Hear! Hear!

hearAids2    hearingAids

Somewhere in the Bible’s Old Testament you’ll find the words “He who has ears, let him hear.” Or something close to that. I’m not always a perfect Bible quoter, and I’m even worse at remembering exactly where any given verse is found.

Although my father has been dead since 1993, one of the things I remember best about him is the fact that he wore hearing aids for a number of years prior to his death. Judging by my mother’s complaints about still having to repeat everything, either they didn’t do much good or he failed to have them in all of the time.

Probably fifteen years ago–maybe longer–I realized that not everyone was actually mumbling. And I was asking for people to repeat themselves more and more often. Not good. I was only middle-aged then.

I’d never priced hearing aids seriously, but I’d noticed the prices in Costco and figured I’d better start saving.

Funny how that money I kept setting aside always ending up going for something I considered far less important. But that’s another story. One I don’t plan on sharing here.

I’m not sure why I ended up going to Beltone, but I did. In fact, my wife accompanied me. She knew I’d forget most of the important details by the time I got home if she didn’t come.

We were both well impressed with the testing and the Beltone products, and we ended up taking out a loan from my credit union to buy a pair. Not the most expensive by far. Closer to the least expensive.

Such an improvement! Well worth the investment.

But as I got used to wearing them–and as the years passed–I realized that hearing aids only help. They are no substitute for good natural hearing.

I wouldn’t enjoy life nearly as much without my hearing aids, but more and more I have to accept the fact that I’ll never hear anything quite the way it probably actually sounds.

I’m back to thinking that some people are mumbling and asking folks to repeat things again. Not as bad as before, but–at sixty-eight–would investing in new hearing aids be worth it? I doubt seriously that anyone receiving them as a bequest from my will would have any use for them.

Or should I try something other than Beltone? There are cheaper, but are they equally good? I don’t know.

But I do know that if I want to keep writing, playing, and listening to music, I may have to bite the bullet and do some serious investigating.

Any opinions or advice? Please leave a comment.


I’ll be back again on Wednesday. If you’d like to receive my posts by email, go to “Follow Blog via Email” at the upper right.

“On Aging Gracelessly” is only one of my two blogs. I use “As I Come Singing” to post lyrics of the Christian songs I’ve written over the last fifty years. Check it out HERE  if you’re interested. Free lead sheets (tune, words, and chords) are available for many of them. View the list HERE.


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Best regards,

Hear! Hear!

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Who would ever have thought that listening to loud music over headphones during the latter sixties and early seventies would have had such a detrimental effect on my hearing? Yes, of course the problem might just be advanced age, but who wants to think of himself as old enough to have hearing problems?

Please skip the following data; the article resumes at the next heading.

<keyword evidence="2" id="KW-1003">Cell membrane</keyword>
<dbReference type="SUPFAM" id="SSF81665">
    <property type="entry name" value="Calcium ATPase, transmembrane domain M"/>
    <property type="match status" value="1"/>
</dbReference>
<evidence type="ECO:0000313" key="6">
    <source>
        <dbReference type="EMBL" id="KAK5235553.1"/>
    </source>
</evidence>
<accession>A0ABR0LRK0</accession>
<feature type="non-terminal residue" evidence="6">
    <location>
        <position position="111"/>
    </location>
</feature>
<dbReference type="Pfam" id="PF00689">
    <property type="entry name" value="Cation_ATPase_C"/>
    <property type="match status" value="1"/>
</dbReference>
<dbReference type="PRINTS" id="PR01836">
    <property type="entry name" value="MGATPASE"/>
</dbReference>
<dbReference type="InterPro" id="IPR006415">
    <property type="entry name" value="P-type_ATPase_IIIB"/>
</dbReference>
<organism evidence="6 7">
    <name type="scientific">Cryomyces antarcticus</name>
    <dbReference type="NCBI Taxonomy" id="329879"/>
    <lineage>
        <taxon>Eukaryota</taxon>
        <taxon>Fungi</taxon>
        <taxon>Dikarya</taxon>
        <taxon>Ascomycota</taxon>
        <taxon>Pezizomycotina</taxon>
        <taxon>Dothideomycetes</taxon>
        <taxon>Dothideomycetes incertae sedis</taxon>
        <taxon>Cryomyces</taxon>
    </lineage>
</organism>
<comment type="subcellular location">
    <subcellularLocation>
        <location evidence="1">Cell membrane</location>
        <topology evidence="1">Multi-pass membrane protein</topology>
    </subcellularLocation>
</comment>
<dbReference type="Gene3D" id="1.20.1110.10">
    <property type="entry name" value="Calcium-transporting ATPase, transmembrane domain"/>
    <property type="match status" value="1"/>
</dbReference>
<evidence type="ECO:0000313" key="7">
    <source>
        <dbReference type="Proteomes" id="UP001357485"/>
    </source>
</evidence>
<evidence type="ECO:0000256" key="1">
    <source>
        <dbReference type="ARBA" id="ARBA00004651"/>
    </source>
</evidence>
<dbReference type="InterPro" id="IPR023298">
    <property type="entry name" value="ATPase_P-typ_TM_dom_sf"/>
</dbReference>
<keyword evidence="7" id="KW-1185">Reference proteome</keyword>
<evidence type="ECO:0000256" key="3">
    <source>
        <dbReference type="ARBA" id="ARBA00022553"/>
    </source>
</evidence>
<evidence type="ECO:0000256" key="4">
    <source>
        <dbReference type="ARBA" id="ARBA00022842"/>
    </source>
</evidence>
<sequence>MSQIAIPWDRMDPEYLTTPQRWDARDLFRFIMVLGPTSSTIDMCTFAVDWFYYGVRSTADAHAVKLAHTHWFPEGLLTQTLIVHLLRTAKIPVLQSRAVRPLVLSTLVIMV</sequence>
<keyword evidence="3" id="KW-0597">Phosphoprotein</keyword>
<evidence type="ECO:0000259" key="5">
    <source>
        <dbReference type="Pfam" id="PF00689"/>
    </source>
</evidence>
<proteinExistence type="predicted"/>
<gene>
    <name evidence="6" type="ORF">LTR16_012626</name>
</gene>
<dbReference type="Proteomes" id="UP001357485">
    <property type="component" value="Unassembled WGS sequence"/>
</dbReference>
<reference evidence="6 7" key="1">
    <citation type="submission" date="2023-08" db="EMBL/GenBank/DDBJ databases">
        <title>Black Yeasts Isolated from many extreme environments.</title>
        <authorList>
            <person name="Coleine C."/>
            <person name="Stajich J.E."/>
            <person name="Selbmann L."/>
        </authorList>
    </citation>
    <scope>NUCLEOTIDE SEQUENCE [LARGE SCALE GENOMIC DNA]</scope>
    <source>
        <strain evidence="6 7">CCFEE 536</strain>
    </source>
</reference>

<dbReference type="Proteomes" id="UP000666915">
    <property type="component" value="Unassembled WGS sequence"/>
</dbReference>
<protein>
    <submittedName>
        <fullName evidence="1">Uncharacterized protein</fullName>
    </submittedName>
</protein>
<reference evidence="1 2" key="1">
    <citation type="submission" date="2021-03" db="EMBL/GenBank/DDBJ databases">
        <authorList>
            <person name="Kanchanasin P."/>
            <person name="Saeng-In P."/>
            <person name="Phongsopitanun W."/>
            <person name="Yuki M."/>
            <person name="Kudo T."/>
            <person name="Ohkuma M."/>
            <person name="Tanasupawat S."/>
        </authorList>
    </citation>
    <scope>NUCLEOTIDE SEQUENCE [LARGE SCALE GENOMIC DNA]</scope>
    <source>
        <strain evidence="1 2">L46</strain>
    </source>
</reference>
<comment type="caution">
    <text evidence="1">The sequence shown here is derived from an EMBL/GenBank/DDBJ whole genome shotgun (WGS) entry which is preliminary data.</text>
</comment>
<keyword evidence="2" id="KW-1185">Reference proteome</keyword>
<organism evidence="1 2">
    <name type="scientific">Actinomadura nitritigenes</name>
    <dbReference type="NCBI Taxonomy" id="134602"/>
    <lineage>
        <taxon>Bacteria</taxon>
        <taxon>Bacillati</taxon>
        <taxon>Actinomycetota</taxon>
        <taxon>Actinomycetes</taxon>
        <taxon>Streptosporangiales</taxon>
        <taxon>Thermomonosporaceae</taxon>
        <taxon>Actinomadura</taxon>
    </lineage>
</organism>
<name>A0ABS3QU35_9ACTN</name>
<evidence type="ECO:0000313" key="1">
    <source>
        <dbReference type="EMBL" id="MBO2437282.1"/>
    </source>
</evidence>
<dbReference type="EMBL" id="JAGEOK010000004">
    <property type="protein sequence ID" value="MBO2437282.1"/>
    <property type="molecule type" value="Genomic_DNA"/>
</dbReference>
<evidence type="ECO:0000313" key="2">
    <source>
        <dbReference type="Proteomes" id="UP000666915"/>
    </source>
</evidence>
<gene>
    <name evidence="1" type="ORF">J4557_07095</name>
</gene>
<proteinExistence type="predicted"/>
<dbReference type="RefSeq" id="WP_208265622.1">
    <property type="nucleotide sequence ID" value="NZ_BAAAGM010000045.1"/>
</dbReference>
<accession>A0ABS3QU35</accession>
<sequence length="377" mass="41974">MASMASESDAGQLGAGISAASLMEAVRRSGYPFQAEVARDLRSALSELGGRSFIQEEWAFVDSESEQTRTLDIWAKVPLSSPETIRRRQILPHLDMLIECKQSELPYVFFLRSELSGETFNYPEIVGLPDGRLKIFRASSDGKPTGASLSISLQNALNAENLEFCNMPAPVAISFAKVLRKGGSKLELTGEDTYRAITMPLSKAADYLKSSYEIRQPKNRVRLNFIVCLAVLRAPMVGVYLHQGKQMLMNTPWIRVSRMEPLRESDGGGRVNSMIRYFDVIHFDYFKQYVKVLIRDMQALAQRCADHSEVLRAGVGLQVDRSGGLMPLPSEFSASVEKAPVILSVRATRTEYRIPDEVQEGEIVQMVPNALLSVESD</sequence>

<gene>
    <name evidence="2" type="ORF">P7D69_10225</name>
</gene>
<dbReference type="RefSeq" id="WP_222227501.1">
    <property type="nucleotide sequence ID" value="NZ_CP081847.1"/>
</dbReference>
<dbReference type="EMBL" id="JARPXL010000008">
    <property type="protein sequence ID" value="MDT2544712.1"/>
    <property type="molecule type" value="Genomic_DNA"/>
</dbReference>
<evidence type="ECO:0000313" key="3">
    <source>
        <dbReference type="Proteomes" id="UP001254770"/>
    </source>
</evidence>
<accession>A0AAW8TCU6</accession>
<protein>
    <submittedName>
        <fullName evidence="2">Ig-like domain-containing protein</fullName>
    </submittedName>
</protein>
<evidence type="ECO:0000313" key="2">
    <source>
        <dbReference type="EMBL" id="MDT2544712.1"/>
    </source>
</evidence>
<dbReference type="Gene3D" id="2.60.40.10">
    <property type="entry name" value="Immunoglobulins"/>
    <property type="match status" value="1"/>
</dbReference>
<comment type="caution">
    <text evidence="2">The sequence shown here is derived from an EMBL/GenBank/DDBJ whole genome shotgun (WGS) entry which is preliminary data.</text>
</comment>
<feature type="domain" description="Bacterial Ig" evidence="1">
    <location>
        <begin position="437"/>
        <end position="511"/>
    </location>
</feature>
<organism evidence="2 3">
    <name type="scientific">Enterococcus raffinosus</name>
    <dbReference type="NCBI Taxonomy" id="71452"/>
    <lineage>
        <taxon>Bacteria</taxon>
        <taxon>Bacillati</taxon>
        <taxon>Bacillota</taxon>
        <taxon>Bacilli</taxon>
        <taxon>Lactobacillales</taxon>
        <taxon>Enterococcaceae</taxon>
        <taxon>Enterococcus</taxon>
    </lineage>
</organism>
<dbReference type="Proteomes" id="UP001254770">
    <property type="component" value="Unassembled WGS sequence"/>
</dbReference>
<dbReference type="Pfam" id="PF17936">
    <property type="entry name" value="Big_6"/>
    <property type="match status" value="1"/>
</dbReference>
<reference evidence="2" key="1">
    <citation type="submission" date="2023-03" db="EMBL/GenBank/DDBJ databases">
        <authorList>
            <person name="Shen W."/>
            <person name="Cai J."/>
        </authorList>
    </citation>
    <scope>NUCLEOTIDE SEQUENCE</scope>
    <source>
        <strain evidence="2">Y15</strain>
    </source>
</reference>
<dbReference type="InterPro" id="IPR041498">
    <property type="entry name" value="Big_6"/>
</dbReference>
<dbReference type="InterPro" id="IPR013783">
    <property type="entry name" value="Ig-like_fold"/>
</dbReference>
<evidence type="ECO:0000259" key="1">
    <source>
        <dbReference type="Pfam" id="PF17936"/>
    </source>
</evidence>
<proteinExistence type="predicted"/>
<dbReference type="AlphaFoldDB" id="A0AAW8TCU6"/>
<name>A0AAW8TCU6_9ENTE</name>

I’m sure I heard warnings about the dangers of loud music–when I turned the volume down far enough to hear the warnings–but I certainly didn’t pay that much attention to them. After all, I was years away from being old enough to have problems.

I’m not sure how old I was when I first became aware that my hearing had deteriorated. The obvious problem was the fact that my (not yet ex-) wife always mumbled.

Nonetheless, I looked at the price of hearing aids at Costco and decided I needed to start saving. The day would come when I would HAVE to do something before I ended up agreeing to something horribly wrong because I hadn’t heard about it correctly.

Saving at that time was a losing battle. So I continued to hear less and less accurately.

Years later I had to admit that the time had come to do something. If I’d ever been self-conscious about having people see me wearing hearing aids, those days were gone.

So I went to Beltone. Maybe not the least expensive choice I could have made, but they have quality products and excellent follow up service. I had to take out a loan to pay the $3000 each for the hearing aids I still use.

I’m concerned that these may no longer be doing the trick. That is to say, I keep asking people to repeat what they say a lot more than I’d been doing.

But my wife and I have determined–thanks largely to Dave Ramsey’s Financial Peace University–to get totally out of debt, and we’re getting really close to doing that. Early next year my car will be paid off, and that’s the last thing we owe any money on. After that, we plan to sock money away into our Emergency Fund for a while.

So it looks like I may have to settle for the current hearing aids until we figure out how to do something about them without going against our financial plans.

If you’re one of the people I keep saying “What?” to, please understand that I’m just a man of age with a problem of age.

How’s your hearing? Any signs of problems yet? How about dropping a comment here to tell us about it.


I’ll be back again on Sunday. If you’d like to receive my posts by email, just go to “Follow Blog via Email” at the upper right.

“On Aging Gracelessly” is only one of my blogs. On “As I Come Singing”check it out here–I post lyrics of the Christian songs I’ve written over the last fifty years. Free lead sheets (tune, words, and chords) are available for many of them. Check here for a list.

Best regards,